“FaceBook ‘Investigating’ Claims That 80% of Ad Clicks Come From Bots” is Forbes ‘headline.
No this is not sensationalism.
‘Over at Wired, Liat Clark reports that other advertisers have also noticed that Facebook’s analytics are behaving a little bit suspiciously. Limited Run decided to ditch FaceBook after another unfavorable interaction, where it claims that Facebook refused to let it change its name unless it paid $2,000 a month in advertising.’
More of Forbes back story:
‘We already knew that FaceBook ads aren’t as effective as some companies would like them to be, but it’s looking like a low-level of user engagement with advertising might be just the tip of the iceberg. A company called Limited Run is pulling its entire Facebook presence and leaving the social media giant with some unsavory accusationthat’s clouding the charge that up to 80 percent of clicks on its ads were coming from bots…
Advertising is always going to be one of FaceBook’s core revenue generators, but it’s had a hard time proving it can generate the sort of activity needed to justify advertisers spending significant amounts of money…’
My most recent FaceBook advertising experience is just another story along these lines.
So here is what I experienced recently.
For 8 weeks I ran a local marketing campaign series for a client.
- I tested 48 ads
- All were CPC where possible
- These included promoted posts / sponsored ads, plus ads linking to the clients website (client’s instruction not my recommendation)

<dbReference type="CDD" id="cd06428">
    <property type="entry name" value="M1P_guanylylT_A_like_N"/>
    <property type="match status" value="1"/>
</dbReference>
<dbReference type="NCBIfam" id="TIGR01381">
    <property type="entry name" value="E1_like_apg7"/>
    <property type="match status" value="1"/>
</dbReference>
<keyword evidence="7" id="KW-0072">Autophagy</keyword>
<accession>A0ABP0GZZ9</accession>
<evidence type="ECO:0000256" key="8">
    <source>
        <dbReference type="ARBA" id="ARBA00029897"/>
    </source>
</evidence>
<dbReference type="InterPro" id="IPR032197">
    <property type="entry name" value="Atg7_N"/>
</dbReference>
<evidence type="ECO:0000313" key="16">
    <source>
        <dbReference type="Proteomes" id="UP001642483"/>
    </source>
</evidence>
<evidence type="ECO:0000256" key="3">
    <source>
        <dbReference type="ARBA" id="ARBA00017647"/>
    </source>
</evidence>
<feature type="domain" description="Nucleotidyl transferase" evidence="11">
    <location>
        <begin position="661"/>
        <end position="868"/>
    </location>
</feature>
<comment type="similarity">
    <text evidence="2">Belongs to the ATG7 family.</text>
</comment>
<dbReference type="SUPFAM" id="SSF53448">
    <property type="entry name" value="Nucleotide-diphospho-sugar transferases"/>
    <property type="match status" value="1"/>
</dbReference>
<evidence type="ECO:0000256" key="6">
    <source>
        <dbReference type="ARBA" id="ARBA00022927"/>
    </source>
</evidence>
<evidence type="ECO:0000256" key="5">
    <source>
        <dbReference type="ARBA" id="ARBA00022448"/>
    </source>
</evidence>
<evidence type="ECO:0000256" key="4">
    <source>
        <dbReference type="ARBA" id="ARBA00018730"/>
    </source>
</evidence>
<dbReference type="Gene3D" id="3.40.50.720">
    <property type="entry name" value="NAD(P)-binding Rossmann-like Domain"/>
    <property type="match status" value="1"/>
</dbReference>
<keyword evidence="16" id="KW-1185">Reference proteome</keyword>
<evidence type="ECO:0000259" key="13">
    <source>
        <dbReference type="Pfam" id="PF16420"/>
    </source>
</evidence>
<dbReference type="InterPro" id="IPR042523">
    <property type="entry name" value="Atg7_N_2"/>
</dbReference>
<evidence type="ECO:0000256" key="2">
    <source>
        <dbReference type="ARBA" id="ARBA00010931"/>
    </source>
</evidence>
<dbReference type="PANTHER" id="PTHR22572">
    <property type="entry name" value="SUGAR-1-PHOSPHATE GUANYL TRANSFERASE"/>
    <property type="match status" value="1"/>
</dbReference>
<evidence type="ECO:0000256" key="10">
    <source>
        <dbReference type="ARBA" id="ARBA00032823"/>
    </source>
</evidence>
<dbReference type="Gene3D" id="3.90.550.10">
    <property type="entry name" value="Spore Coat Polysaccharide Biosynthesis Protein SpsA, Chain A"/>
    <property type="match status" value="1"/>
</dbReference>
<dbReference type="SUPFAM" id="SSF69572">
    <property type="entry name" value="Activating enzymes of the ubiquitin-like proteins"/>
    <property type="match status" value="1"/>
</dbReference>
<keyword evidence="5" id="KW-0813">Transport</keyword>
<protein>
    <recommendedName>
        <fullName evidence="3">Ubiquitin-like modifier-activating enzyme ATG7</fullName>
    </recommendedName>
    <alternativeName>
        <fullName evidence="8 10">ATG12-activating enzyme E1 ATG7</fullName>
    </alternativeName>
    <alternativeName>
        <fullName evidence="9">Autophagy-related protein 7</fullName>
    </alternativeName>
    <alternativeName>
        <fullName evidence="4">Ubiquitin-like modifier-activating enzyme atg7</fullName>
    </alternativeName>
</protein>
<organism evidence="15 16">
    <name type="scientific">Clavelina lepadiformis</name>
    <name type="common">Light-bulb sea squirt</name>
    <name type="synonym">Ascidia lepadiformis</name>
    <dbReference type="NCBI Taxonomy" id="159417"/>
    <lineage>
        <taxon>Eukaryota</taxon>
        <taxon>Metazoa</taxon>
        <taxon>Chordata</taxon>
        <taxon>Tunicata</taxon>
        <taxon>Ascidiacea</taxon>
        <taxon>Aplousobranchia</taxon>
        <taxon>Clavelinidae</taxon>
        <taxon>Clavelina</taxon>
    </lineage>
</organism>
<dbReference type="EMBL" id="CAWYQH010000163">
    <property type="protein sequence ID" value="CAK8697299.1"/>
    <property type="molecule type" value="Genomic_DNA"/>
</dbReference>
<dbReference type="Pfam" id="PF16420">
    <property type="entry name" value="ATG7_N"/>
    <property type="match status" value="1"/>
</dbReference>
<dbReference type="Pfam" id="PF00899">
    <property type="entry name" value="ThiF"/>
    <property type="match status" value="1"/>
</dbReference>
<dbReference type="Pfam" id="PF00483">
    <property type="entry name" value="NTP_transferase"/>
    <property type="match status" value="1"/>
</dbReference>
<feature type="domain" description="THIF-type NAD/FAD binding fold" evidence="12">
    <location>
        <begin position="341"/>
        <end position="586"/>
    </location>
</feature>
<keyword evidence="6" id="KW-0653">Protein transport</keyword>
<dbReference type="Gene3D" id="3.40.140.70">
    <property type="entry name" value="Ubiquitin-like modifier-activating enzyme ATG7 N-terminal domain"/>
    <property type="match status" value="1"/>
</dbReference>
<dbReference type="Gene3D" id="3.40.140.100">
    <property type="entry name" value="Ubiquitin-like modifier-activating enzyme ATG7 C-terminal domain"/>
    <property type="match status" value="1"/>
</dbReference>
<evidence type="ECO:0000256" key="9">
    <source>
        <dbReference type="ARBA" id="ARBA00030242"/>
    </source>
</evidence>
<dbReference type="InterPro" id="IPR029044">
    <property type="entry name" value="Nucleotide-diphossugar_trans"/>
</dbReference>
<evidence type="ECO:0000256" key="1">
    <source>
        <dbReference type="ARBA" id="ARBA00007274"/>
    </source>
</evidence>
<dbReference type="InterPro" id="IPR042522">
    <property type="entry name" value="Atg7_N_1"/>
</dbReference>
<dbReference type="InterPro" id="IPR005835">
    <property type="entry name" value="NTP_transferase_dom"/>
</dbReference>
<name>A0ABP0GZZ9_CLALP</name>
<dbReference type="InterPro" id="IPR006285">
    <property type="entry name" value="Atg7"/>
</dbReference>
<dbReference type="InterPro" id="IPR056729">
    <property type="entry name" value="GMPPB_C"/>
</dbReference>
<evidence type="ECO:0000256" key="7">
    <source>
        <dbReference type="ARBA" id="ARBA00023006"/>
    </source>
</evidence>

When I looked at the analytics: FaceBook Insights and Google Analytics the results were so far apart the I believe there was too much attrition to attribute to Google Analytics skews. (Why did I not use alternative analytics software? Budgets).
I am talking about FaceBook stats,with consequent billing being inflated by over $300 per $100 spent!
What happened when I asked FaceBook for feedback?
I was keen to understand what was happening. I was perplexed.
Yes I asked for their explanation as I was genuinely puzzled, and I received an inadequate response. FaceBook emailed a standard reply.
They did say that analytics software created differences in stats results. (That was not new to me. It was what I told them in my email enquiry!).
My next step? Get FaceBook to investigate.
The real impacts of this issue
This hits the advertisers’ back pocket.
Super Ouch when, for a business owner, this is the difference between being able to pay a mortgage or put food on the table.
Such FaceBook charges combined with Facebook Ads’ ever decreasing effectiveness drives clients to cut back budgets severely and seek alternative lead generation avenues. Facebook needs to change its model to reinforce ad budget reinvestment behaviours through positive results.
Who can justify a 300-400% difference?
Neither FaceBook or Google I am sure.
- So if the FaceBook Insights are correct, then then FaceBook ads could be performing 300-400% less efficiently than their history proclaims.
- If FaceBook Insights are incorrect, then they are overcharging or charging for hits not received (despite the FaceBook Insights reports)
I wonder where else the problem could originate from.
What do you think?
No matter where the problem originates, this is an unnacceptable difference, don’t you think? What have you experienced?
You can read the story and my comments on Forbes
Filed under: Facebook, Local Business Marketing, Uncategorized | Tagged: Facebook Ad Bots, Facebook Ad Clicks, Facebook Ads, Facebook Advertisers, Facebook Advertising, Facebook Analytics, Facebook Claims, Facebook Insights, Facebook marketing, Google Analytics, Local Business Marketing | Leave a Comment »